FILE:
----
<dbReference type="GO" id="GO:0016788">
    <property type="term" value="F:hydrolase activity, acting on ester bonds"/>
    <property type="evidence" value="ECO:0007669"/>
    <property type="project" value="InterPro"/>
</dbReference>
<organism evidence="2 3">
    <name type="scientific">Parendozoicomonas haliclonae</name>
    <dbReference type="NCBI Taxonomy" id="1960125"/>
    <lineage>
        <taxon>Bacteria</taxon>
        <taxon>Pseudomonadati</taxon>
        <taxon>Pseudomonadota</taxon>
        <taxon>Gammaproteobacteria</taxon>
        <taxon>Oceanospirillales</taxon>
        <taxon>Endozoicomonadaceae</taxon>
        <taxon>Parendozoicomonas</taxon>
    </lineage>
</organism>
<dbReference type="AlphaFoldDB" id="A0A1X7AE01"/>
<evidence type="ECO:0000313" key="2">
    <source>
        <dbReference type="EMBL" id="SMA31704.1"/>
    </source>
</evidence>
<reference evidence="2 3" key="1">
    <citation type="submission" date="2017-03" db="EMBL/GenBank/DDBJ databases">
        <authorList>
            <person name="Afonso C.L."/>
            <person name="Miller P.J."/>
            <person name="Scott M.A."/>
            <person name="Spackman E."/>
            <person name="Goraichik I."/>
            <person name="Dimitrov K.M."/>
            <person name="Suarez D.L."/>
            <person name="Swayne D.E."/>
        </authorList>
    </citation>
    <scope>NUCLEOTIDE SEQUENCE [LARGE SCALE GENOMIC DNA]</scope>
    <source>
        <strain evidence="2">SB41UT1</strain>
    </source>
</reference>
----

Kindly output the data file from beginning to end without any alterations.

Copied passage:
<dbReference type="GO" id="GO:0016788">
    <property type="term" value="F:hydrolase activity, acting on ester bonds"/>
    <property type="evidence" value="ECO:0007669"/>
    <property type="project" value="InterPro"/>
</dbReference>
<organism evidence="2 3">
    <name type="scientific">Parendozoicomonas haliclonae</name>
    <dbReference type="NCBI Taxonomy" id="1960125"/>
    <lineage>
        <taxon>Bacteria</taxon>
        <taxon>Pseudomonadati</taxon>
        <taxon>Pseudomonadota</taxon>
        <taxon>Gammaproteobacteria</taxon>
        <taxon>Oceanospirillales</taxon>
        <taxon>Endozoicomonadaceae</taxon>
        <taxon>Parendozoicomonas</taxon>
    </lineage>
</organism>
<dbReference type="AlphaFoldDB" id="A0A1X7AE01"/>
<evidence type="ECO:0000313" key="2">
    <source>
        <dbReference type="EMBL" id="SMA31704.1"/>
    </source>
</evidence>
<reference evidence="2 3" key="1">
    <citation type="submission" date="2017-03" db="EMBL/GenBank/DDBJ databases">
        <authorList>
            <person name="Afonso C.L."/>
            <person name="Miller P.J."/>
            <person name="Scott M.A."/>
            <person name="Spackman E."/>
            <person name="Goraichik I."/>
            <person name="Dimitrov K.M."/>
            <person name="Suarez D.L."/>
            <person name="Swayne D.E."/>
        </authorList>
    </citation>
    <scope>NUCLEOTIDE SEQUENCE [LARGE SCALE GENOMIC DNA]</scope>
    <source>
        <strain evidence="2">SB41UT1</strain>
    </source>
</reference>